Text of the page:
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Hv3 and the Art of Minimalist Web-Browsing

Dec 31, 2008, 18:17 (3 Talkback[s])
(Other stories by Bruce Byfield)

"Hv3 opens on a gun metal gray window with four top-level menus, a toolbar consisting of five basic navigation choices, and the URL entry field (as well as debugging tools that are, presumably, temporary). At the bottom is a status bar that gives instructions for toggling between modes, but [H3v screenshot] apparently does nothing yet. Both bookmarks and downloads open in separate tabs, rather than in a menu or a floating window, which makes for a less cluttered appearance than in most browsers, but does result in each new tab opening by displaying bookmarks. This default occasionally comes in handy, but is more often an annoying preliminary step to what you really want to do.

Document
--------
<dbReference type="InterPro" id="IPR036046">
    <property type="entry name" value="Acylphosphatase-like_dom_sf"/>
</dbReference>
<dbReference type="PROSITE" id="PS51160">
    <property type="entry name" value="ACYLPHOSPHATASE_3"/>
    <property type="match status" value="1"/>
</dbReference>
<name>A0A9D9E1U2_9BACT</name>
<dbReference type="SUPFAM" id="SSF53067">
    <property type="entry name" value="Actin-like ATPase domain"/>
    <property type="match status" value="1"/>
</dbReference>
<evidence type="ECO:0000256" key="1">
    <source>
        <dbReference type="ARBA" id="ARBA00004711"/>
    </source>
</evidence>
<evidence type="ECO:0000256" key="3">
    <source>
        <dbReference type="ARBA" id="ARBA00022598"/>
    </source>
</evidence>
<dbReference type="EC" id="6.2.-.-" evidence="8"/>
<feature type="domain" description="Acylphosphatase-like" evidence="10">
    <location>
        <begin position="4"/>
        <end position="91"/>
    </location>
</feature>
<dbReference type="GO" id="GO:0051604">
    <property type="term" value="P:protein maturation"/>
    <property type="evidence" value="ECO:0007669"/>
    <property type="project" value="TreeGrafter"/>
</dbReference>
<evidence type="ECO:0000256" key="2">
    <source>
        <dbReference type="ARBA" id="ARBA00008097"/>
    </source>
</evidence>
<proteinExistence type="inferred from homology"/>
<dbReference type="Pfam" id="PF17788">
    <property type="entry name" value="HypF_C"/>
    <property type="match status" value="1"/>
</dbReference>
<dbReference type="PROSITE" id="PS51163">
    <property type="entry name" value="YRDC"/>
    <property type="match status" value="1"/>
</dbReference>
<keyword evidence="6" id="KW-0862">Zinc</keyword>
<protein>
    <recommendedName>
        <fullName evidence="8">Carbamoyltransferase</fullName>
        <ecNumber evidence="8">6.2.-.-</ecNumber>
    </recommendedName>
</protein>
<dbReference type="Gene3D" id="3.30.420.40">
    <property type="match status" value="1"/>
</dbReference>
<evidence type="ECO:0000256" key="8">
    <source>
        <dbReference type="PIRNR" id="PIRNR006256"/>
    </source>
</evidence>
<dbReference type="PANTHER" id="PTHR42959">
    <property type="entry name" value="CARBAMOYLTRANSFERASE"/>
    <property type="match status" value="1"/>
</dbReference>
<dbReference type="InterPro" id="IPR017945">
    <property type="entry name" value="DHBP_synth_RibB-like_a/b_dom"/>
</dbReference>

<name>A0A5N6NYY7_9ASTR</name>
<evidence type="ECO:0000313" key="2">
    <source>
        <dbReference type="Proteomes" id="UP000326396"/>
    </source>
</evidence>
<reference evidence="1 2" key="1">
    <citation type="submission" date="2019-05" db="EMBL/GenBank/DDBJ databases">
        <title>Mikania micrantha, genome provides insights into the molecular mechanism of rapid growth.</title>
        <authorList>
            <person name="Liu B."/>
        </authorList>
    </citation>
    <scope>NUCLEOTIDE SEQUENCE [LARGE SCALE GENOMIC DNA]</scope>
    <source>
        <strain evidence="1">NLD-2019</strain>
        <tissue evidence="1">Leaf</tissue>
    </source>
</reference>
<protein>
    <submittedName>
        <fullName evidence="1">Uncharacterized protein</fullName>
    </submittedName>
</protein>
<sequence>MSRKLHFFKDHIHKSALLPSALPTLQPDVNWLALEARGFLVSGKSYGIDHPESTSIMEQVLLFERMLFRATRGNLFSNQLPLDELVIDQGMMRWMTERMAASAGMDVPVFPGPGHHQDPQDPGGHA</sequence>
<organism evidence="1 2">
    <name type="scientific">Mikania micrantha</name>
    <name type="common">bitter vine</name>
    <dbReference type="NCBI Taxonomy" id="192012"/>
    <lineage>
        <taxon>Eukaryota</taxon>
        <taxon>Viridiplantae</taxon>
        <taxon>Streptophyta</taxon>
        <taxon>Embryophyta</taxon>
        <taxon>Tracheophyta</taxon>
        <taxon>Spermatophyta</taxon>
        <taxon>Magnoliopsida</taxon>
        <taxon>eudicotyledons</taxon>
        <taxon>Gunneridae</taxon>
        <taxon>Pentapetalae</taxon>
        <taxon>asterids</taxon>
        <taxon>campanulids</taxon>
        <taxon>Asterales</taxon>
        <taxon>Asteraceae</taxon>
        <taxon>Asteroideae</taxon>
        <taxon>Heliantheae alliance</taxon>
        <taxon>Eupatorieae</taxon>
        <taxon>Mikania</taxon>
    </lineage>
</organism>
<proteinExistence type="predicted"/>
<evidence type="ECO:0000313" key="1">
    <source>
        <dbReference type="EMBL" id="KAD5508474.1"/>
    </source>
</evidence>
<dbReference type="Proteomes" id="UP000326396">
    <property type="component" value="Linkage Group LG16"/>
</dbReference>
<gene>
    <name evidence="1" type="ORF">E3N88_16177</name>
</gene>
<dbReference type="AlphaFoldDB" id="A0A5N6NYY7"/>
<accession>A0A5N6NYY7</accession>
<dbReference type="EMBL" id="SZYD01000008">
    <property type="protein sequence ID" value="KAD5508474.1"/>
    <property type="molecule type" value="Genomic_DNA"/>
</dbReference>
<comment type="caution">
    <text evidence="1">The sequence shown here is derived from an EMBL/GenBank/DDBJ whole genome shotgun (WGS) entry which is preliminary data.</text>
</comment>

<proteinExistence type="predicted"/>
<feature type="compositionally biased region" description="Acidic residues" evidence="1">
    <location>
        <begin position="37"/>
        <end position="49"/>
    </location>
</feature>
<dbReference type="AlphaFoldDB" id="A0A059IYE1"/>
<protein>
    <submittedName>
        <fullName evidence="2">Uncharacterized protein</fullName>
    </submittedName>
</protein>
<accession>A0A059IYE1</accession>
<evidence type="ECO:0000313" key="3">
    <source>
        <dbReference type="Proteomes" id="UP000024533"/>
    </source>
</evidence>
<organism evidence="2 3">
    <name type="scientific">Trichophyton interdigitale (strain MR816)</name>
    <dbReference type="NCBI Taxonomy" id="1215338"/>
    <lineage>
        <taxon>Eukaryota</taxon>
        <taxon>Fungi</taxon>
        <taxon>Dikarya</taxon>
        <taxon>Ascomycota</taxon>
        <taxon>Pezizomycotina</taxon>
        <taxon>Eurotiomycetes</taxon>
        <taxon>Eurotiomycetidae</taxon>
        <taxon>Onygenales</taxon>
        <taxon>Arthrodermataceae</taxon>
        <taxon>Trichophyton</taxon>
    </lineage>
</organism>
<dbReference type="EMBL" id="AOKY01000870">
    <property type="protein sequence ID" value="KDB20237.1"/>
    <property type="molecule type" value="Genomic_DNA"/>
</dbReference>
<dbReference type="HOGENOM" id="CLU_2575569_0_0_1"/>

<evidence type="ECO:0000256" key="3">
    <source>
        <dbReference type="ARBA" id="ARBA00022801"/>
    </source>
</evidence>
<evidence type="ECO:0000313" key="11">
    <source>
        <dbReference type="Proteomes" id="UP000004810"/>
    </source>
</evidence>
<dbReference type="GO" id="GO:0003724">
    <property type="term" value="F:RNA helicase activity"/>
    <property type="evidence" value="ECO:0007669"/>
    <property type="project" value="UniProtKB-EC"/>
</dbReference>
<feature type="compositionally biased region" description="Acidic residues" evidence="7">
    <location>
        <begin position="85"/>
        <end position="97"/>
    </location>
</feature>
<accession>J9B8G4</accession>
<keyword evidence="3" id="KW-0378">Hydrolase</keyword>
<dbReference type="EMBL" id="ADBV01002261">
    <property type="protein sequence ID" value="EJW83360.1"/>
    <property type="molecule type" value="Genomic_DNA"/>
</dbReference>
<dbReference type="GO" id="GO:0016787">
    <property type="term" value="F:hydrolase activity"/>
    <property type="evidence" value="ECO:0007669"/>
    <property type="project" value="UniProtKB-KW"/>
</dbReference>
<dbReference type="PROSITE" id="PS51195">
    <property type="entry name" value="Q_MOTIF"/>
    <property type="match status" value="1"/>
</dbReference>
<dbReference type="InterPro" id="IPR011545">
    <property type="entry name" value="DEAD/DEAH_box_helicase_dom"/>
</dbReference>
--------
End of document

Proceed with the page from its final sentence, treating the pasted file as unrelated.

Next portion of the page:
"Two unusual features in the Hv3 window are the ability to hide the menus and toolbar to maximize display space, and a tree view of the page's HTML source. Both are available from the right-click menu for a link. The tree view is especially welcome, since it is quicker to navigate than the plain text file of markup you get in most browsers. The difference, I suspect, is that the Hv3 assumes that users are actively interested in looking through the markup and using it as efficiently as possible, so that the view is not just an after-thought."

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